Michael P. Maslanka, assistant professor of law, UNT Dallas College of Law.

Talk about a treat: in May, I participated in an employment law panel at the 2018 Fifth Circuit Judicial Conference: “No Bursting Bubble: The Unending March of Employment Law Claims—the Whys, Whats, and Whens.” First up, the #MeToo Movement. While a cultural zeitgeist doesn’t always translate into a legal ones, the second needs the first in order to flourish.

So, take a look at the precedent shattering en banc decision of the Ninth Circuit in Rizo v. Yovino, April 9, 2018. Post-Rizo, employers can no longer argue the following in an Equal Pay Act claim: ”Yes, I pay women less than men for the same job but I am blameless because the women came to work for me already making less money than the men.”

Think about that for a minute. The same argument was made in the 1960s and 1970s when employers argued that they would like to promote a black employee but they could not because of a seniority system. Problem was that the system itself was infected with race discrimination. Same here. In a perceptive concurrence, Judge Watford took a slightly different tack and wrote: “If an employer seeks to justify paying women less than men by relying on past pay, it bears the burden of proving that its female employees’ past pay is not tainted by sex discrimination, including discriminatory pay differentials attributable to prevailing market forces … in most instances that will be exceedingly difficult to do.”

And as the cultural zeitgeist is blowing away the lack of transparency of sexual exploitation, so too is a legislative zeitgeist forcing transparency of hidden conduct. Buried in the recent Tax Cuts and Jobs Act (section 13307 to be exact) is the following provision: an employer who settles a claim of sexual harassment can no longer claim a tax deduction for the settlement payments. And two bills pending in Congress would end forced arbitration (in short, resort to a private court, not a public forum). They are H.R. 4570 and S. 2203 “Ending Forced Arbitration of Sexual Harassment Act.” And rounding out this trifecta is action on the state level to outlaw nondisclosure provisions a la Stormy Daniels. New York and Washington State have taken such action, the Governor of Arizona will be presented with a bill to do so, and California is on deck with S. B. 820 “Stand Together Against Non-Disclosure Act.”

I guess Louis Brandeis nailed it in “Other People’s Money and How the Bankers Use It (1914)” when he wrote “publicity is a remedy for social and industrial diseases. Sunlight is said to be the best disinfectant; electric light the most efficient policeman.”

We also covered twin developments under the Americans with Disabilities Act that are expanding their reach. Check out the 2018 decision by the Fifth Circuit in Williams v. Tarrant County. The plaintiff was extremely emotional at work and would cry uncontrollably. Her employer ultimately terminated her. The Fifth Circuit reversed a trial court’s summary judgment on her regarded as disabled claim noting that she satisfied the minimal showing needed: Her employer believed she had an emotional impairment and allegedly took an adverse employment action against her because of the belief. That’s all that is needed.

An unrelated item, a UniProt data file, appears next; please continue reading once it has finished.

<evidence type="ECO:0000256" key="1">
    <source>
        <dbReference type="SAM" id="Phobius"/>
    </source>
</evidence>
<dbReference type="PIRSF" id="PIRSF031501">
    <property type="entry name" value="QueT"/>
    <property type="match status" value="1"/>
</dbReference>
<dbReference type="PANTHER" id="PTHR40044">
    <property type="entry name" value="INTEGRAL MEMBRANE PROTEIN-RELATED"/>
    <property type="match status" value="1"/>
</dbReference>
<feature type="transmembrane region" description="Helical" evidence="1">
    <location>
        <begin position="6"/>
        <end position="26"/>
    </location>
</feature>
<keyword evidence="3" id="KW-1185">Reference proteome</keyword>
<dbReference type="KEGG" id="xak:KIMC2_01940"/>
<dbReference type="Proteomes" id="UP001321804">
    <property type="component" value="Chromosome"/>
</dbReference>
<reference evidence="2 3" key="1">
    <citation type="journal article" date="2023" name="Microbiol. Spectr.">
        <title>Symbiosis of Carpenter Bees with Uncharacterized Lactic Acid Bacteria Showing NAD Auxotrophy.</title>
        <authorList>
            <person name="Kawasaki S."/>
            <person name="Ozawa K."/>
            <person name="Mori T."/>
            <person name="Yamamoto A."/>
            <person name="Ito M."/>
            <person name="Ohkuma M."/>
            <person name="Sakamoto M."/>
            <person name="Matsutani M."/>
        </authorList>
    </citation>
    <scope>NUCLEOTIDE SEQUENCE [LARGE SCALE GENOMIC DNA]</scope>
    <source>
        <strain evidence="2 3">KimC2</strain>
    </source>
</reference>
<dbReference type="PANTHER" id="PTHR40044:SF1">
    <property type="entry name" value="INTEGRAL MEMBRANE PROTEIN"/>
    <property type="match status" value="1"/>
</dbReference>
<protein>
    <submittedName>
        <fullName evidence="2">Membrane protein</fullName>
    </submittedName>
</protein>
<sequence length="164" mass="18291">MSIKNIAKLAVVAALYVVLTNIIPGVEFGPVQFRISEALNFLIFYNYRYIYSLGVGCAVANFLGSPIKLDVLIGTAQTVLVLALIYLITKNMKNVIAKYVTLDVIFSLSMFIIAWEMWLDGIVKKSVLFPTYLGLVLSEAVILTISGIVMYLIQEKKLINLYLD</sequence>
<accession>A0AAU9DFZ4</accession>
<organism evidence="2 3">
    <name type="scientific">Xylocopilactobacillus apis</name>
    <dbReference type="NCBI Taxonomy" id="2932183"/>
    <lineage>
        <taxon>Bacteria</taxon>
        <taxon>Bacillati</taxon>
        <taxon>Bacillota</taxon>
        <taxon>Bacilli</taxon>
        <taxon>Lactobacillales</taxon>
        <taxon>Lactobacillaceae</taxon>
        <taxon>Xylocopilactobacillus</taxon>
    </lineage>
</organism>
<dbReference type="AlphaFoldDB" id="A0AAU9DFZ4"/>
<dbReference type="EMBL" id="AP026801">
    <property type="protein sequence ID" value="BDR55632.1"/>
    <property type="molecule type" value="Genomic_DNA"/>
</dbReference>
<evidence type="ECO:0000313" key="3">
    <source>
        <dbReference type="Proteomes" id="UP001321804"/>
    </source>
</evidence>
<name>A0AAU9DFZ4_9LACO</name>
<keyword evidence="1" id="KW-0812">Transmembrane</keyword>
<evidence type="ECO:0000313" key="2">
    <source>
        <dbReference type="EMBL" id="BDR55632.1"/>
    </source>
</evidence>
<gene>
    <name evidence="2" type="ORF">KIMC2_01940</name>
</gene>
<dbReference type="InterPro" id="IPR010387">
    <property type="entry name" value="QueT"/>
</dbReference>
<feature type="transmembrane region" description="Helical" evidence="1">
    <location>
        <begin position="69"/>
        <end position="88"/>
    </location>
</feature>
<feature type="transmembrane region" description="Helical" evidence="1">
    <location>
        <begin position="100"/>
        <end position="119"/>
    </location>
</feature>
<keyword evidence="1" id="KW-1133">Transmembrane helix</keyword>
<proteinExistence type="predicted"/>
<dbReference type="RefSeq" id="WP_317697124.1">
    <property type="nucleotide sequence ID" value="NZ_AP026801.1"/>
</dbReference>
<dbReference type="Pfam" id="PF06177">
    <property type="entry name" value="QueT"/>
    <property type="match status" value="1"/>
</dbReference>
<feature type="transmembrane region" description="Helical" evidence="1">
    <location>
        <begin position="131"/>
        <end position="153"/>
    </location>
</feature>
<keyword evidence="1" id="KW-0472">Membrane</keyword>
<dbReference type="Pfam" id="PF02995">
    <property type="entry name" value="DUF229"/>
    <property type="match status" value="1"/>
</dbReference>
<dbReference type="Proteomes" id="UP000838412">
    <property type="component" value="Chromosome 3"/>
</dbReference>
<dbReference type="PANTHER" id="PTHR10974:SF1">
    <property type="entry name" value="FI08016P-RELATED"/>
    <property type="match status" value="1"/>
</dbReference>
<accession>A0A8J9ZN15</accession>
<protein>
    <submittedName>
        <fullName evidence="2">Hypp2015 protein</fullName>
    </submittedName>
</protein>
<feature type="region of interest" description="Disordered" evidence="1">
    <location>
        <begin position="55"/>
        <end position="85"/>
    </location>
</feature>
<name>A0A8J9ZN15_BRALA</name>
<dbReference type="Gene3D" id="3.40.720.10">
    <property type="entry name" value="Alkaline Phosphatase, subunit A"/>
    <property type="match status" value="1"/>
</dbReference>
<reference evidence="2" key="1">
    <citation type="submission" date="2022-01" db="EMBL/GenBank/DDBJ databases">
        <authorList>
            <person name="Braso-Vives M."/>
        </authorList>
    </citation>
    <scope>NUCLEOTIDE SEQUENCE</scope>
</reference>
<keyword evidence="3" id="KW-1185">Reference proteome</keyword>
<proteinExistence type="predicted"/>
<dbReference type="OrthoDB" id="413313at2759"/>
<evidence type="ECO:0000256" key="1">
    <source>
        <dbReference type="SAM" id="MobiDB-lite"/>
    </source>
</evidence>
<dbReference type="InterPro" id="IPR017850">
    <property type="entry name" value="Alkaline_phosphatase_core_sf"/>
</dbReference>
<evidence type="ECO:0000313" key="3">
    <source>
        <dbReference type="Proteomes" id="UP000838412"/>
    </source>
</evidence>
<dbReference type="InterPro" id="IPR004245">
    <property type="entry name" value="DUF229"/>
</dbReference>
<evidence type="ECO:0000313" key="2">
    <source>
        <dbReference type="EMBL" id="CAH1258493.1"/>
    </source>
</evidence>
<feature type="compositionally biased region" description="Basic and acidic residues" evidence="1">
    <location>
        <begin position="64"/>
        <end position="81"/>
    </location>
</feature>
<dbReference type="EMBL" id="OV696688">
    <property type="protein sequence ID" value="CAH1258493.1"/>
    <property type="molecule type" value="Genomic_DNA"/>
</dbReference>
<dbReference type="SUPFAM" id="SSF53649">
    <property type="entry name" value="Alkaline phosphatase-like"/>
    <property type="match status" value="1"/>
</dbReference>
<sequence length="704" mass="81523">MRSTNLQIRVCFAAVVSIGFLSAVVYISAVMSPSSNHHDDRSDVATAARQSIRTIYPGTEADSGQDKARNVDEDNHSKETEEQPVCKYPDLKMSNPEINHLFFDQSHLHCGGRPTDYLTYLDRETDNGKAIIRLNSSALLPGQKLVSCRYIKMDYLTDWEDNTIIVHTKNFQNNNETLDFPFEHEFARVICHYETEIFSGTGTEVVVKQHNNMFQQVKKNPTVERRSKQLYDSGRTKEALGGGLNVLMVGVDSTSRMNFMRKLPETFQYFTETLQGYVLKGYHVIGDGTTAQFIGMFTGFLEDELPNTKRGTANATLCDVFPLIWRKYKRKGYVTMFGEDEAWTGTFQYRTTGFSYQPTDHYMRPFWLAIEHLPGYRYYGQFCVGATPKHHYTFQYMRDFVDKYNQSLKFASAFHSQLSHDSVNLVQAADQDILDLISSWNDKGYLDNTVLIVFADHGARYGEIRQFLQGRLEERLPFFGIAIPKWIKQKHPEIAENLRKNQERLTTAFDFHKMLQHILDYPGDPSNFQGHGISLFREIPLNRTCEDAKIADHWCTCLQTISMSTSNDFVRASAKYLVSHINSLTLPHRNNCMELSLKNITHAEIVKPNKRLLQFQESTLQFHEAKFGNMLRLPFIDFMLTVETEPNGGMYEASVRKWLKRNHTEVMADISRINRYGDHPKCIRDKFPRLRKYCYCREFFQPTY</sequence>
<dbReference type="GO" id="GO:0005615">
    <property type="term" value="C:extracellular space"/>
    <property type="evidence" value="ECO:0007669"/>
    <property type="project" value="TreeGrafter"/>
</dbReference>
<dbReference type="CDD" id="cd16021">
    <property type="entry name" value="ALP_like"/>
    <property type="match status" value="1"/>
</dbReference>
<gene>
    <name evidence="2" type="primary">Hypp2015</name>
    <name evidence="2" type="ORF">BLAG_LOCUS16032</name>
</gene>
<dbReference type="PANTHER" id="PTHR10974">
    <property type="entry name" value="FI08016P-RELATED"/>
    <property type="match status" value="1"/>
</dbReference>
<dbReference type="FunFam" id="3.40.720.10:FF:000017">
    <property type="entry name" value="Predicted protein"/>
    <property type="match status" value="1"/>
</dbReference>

And on a claim that has not yet made it to Texas but is on its way: Protection for temporary medical conditions. Read over Valenzuela v. Bill Alexander Ford Lincoln Mercury Inc., (D. Ariz. 2017) in which summary judgment was denied an employer in an ADA claim in which the plaintiff alleged that he went blind for a month and was later terminated because he did. The court rejected that argument that ADA protection was lacking because the condition was transitory. The court wrote that all that matters is whether a temporary condition existed (it did) and that it substantially effected a major life function (you bet) and that an adverse employment action was taken as a result (the jury will get to decide). The genesis of this ADA theory is Summers v. Altarum Inst. Corp., 740 F. 3d 325 (4th Cir. 2014).

Finally, we are on the cusp of Title VII protecting sexual orientation and transgender status. How can this be you ask? Surely, Congress never intended in 1964 to extend the umbrella of protection that far. And you would be right. Yet as Justice Scalia wrote in the Oncale case extending Title VII protections to same sex harassment: “Statutory provisions often go beyond the principal evil to cover reasonably comparable evils, and it is ultimately the provisions of our laws rather than the principal concerns of our legislators by which we are governed. This passage begat Zarda v. Altitude Express, Inc., 883 F. 3d 100 (Second Cir. 2018)( en banc) (“because sexual orientation is a function of sex, and is comparable to sexual harassment (and) gender stereotyping and other evils long recognized as violating Title VII, the statute must prohibit it.”

And EEOC v. R.G. & G.R. Harris Funeral Homes, 884 F. 3d 560 (Sixth Cir. 2018) (if converting from Christianity to Buddhism is protected from discrimination by Title VII because it is an act taken “because” of religion than surely changing from male to female (or its reverse) is protected because it is an act taken “because” of sex).

What do all three of these developments share? I leave you with Karl Marx (he did get a few things right): ”Every emancipation is restoration of the human world and of human relationships to man himself.”